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BY Matthew Warner
They are out of control of their message ... that is. And they are so out of control of their message precisely because they think they can control it.
In ancient times—like before there were iPhones—there were relatively few gatekeepers of mass media. And if the Church (whether the Vatican, a diocese or a parish) could control and manage what was said (or—more importantly—what wasn’t said) to those few gatekeepers, then the message could be fairly “controlled.” Those days are gone.
Yet, we still have a lot of leadership who think that PR stands for Press Release and that “opting out” of the social web is the “safe thing to do.” It’s not safe at all. It’s perilous.
They worry that if they open up comments on their website or start a Facebook page or open up online communities where people can express themselves within a church forum, that somebody might say something mean. Or theologically incorrect. Or hateful. Or *gasp* something about how there are sinners in the Church.
Guess what? They are already saying those things. Every day. Every where. The problem right now is that the Church is largely not a part of the conversation—because it chooses not to be. So whatever control it could have, it foregoes.
Those challenging conversations are going to happen, just as they always have. The question for the Church is do we want to be a part of the conversation? And the answer is that we have a moral obligation to be.
Is it harder to be a part of the conversation? And face the criticism? And answer to it? And apologize for it? And admit our imperfection? And to go against our legal counsel? And to take some risks?
Yep. Because it means war. It means going to battle instead of hiding behind a kind of allowed-martyrdom where the world beats up on the Catholic Church and we silently absorb it. And usually not the kind of martyrdom that springs from a virtuous humility and acceptance of a cross, but one that comes from a paralyzing fear. Closing our eyes and hoping it all goes away.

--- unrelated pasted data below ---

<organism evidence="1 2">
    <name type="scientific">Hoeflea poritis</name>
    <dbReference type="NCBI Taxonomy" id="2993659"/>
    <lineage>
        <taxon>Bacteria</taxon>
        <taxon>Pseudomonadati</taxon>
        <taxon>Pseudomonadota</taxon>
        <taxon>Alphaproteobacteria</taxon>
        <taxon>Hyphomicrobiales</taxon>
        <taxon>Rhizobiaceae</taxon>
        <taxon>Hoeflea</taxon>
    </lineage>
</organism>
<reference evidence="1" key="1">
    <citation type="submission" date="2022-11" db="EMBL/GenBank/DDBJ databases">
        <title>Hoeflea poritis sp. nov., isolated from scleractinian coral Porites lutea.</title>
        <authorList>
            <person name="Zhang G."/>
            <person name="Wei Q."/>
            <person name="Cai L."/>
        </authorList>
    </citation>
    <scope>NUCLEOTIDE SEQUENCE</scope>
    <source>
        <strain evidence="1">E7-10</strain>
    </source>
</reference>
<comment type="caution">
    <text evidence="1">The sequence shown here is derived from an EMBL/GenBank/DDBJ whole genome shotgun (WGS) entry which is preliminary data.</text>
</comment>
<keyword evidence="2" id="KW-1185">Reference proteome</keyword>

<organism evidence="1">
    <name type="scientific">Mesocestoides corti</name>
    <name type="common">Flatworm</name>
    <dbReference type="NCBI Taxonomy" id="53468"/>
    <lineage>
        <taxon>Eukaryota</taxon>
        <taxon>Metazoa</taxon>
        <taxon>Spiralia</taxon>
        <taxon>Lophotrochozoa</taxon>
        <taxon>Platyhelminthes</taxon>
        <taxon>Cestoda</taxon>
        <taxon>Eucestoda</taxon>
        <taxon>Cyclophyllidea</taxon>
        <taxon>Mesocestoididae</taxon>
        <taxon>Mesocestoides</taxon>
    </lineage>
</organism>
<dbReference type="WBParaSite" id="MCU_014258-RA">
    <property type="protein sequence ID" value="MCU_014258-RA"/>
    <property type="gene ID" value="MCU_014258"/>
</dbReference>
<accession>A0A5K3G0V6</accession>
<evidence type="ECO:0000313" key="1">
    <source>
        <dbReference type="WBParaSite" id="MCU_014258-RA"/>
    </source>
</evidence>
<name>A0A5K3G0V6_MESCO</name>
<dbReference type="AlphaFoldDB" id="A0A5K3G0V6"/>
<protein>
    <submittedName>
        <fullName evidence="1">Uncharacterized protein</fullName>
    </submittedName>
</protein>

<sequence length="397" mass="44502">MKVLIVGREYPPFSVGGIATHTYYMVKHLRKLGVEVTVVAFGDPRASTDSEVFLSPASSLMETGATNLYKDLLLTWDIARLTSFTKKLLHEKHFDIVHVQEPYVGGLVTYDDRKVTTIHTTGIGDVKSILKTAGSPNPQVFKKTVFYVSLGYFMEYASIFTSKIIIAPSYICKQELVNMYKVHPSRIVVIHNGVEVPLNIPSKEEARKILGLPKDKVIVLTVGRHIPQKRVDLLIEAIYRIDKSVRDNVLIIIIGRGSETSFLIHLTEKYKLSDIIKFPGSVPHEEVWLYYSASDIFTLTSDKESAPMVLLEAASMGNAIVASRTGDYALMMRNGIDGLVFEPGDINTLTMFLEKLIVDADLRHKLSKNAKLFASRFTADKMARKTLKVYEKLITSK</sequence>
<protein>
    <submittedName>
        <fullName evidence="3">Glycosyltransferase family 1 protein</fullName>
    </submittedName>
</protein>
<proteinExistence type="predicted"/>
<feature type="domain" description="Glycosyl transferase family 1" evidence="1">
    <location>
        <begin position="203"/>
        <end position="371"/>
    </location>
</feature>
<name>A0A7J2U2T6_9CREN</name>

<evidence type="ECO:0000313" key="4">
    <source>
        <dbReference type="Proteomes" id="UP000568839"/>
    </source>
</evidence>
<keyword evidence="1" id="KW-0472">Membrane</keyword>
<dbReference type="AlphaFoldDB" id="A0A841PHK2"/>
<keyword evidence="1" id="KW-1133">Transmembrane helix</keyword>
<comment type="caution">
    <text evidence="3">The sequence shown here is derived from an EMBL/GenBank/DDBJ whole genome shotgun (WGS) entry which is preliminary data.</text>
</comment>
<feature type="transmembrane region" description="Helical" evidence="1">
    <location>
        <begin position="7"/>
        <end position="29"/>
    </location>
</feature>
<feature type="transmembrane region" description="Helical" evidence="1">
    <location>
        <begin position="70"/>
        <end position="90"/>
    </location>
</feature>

Well it’s not going away. People overall, including Catholics, are ignorant of Catholic teaching and beliefs. They are ignorant of the treasures and wisdom the Church has preserved. They are ignorant of the real facts about the sexual abuse scandal. They are ignorant of what the Church has done in response to it. They are ignorant of the profound joy and peace offered in Her sacraments. They are ignorant that the Church holds the answers to so many of their most profound questions. The message has been lost. And it’s our fault. Mostly from our sin. But also from our fear of the unknown.
There is hope, though.
We can’t fully control the message. But we can influence it. And that’s a much better way to evangelize anyway. Inspirational leadership that motivates and influences has always proven more effective than control.
And we have more and more Catholics—both leadership and laity—coming forth to be a part of that influence. And each of us can play our own little role in influencing the message. If we all say “Yes” to that with authenticity and love, the message will not be lost. It will not go unheard. And it won’t need to be controlled.